What is different about music now is that open-minded, curious musicians are responding to and fusing with influences from all across music history and all across the globe. This ought to provide them with a palette of infinite possibilities. And for those who are very creatively strong, who have a filter, having such a superfluity of launching pads and diving boards works out well.

But most artists aren’t strong enough to withstand such an influx.

What is so interesting about Davidson’s piece on new classical is that it shows how the possibilities and problems of post-broadband music-making are manifesting all across the musical spectrum. I suspect similar forces are at work – sometimes vitalizing, mostly vitiating – in metal, but I wouldn’t know. It is definitely happening with dance music especially with the area I’ve kept an ear trained on, i.e. the post-dubstep zone.

Here the exact same hyperstatic symptoms that Davidson diagnoses in modern composition can be seen leading to a similar predicament: a diverting but directionless impasse. A seeming heterogeneity that conceals a fundamental homogeneity (traceable back, ultimately, to the nature of digital sound and its structuration protocols.) Paradoxically, it is the more insular, technologically-retarded scenes (footwork in Chicago now, hardcore rave in the early 90s) that produce a better outcome: a seeming homogeneity that masks genuine hetereogenity and forward-tilted strangeness.

The other thing worth saying about these nu-fusion or “superhybrid” styles/scenes is that their very rhetoric and philosophical repertoire has a pronounced “retro” air. These ideas and ideals have been around for what feels like forever! “New New School” nods to 1970s downtown New York in the Seventies , the post-Fluxus fluxed-upness and post-Cage uncagedness of minimalism, performance artists, and such edge-of-punk / outskirts of No Wave figures as Glenn Branca, Rhys Chatham and Arthur Russell.

Justin Davidson’s piece seems to have garnered a slew of annoyed and outright hostile responses from the modern composition community. One of the more measured responses, “The New Challenges of New Thinking”, appeared in Zeitschichten.

Peter Gilbert précis-ed the anti-Davidson stance: “He is called out as being an old school modernist, entrenched in a decrepit idea—that making something new requires rejecting the formerly new”, with commentators dismissing Davidson’s verdict of “a neither-here-nor-there absence of motivational direction” as mired in subjectivity. (Cue a twinge of déjà vu/writerly solidarity in me!).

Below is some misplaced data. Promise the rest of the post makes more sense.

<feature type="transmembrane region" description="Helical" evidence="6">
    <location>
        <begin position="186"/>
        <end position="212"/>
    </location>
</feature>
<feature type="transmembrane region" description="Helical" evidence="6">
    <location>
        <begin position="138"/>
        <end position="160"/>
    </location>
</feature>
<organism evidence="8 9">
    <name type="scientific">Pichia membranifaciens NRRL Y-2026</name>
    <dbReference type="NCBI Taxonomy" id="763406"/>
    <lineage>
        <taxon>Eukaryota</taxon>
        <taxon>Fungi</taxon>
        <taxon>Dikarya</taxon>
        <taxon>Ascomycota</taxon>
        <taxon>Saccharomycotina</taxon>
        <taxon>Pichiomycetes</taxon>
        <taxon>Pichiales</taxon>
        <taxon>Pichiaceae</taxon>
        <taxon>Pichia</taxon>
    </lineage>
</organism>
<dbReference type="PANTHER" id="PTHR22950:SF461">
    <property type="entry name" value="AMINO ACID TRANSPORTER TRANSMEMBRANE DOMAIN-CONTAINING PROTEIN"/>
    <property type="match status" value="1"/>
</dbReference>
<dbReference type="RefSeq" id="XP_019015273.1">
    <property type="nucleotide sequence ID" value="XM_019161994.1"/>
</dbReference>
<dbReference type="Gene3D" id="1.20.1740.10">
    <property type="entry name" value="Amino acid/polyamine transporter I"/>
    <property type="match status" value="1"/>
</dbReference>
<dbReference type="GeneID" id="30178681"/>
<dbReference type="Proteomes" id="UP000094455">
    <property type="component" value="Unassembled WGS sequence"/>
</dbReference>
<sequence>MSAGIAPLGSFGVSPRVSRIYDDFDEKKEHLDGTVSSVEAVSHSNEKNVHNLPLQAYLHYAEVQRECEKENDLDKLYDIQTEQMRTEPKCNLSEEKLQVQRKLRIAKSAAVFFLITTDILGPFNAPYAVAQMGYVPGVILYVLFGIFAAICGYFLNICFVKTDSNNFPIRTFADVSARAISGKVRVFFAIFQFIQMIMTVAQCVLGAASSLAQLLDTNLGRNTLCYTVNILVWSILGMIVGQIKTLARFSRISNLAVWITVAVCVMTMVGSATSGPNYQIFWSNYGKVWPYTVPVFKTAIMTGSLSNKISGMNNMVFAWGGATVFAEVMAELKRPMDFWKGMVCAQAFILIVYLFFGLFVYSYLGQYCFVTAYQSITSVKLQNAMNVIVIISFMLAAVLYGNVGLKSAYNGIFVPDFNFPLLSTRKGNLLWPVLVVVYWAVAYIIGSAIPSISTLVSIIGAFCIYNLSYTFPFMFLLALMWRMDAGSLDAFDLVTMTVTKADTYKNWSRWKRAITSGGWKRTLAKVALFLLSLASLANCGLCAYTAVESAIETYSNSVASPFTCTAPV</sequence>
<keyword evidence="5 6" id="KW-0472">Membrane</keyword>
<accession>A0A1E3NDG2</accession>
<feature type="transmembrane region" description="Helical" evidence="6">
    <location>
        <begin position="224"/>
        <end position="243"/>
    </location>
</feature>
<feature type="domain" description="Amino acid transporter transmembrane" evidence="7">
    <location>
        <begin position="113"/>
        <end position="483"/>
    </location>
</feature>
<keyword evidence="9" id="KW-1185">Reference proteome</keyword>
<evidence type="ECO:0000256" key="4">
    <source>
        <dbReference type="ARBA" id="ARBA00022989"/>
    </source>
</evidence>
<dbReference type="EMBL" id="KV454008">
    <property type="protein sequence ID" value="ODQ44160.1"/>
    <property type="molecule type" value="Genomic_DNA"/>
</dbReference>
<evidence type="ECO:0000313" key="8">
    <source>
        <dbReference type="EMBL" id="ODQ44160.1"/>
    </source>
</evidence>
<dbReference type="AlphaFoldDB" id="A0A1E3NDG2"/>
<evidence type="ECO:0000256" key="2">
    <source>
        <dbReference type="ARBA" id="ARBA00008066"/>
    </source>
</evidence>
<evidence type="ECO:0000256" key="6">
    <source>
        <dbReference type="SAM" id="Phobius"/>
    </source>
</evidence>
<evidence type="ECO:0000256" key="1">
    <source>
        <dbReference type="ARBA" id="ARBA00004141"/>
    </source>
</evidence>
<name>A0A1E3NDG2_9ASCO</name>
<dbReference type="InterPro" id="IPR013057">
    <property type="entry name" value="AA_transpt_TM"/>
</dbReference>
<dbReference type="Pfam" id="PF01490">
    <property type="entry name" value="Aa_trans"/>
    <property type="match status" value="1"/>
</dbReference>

Gilbert situates the conflict–and the annoyance–in terms of a generational shift. “The thirty-somethings of today… are the second generation of the everything’s-okay, no-style-can-hold-us ethos. For us this thinking is more normal than revolutionary, though we don’t take it for granted—I think we still own our omnivorous tastes with (probably unnecessary) pride…. the core ideal of nonsectarianism has almost complete ascendency now.”

Gilbert astutely notes that the musical radicals of the past who broke down aesthetic barriers created a world where there are in fact no barriers: “the power of their vision led to the open-minded future they wanted and subsequently (unintentionally) denied their students the opportunity to similarly respond”… As a result, the last ardent rigor… has dissolved into transition”.

But (as Retromania argues) the trouble with this state of endless “transition” is that it looks a lot like the way fashion operates. Or indeed how high finance operates. Where no value is immune from being abruptly and utterly devalued.

What this means is that the principles and practices of “flux and mutability” have long ago shed their former subversive and utopian charge. Worse than that: they have become inverted, to the point where if anything they suggest the static and dystopian. Because in some fundamental and profoundly perturbing way, “flux” and “mutability” are actually isomorphic with the economy, characterized as it is by precariousness and the imposition of “flexible” work patterns.

This idea seems to lurk underneath Gilbert’s concluding remarks, where he writes about how “there is something different about this world where everything goes. We, the thirty-somethings, seem to largely be ardent believers of the new order and we readily shoot down dissent, but, as with anything relatively new, there are aspects and consequences of the changes in culture that we can’t yet fully anticipate or understand.”

All that’s solid melts into air, innit.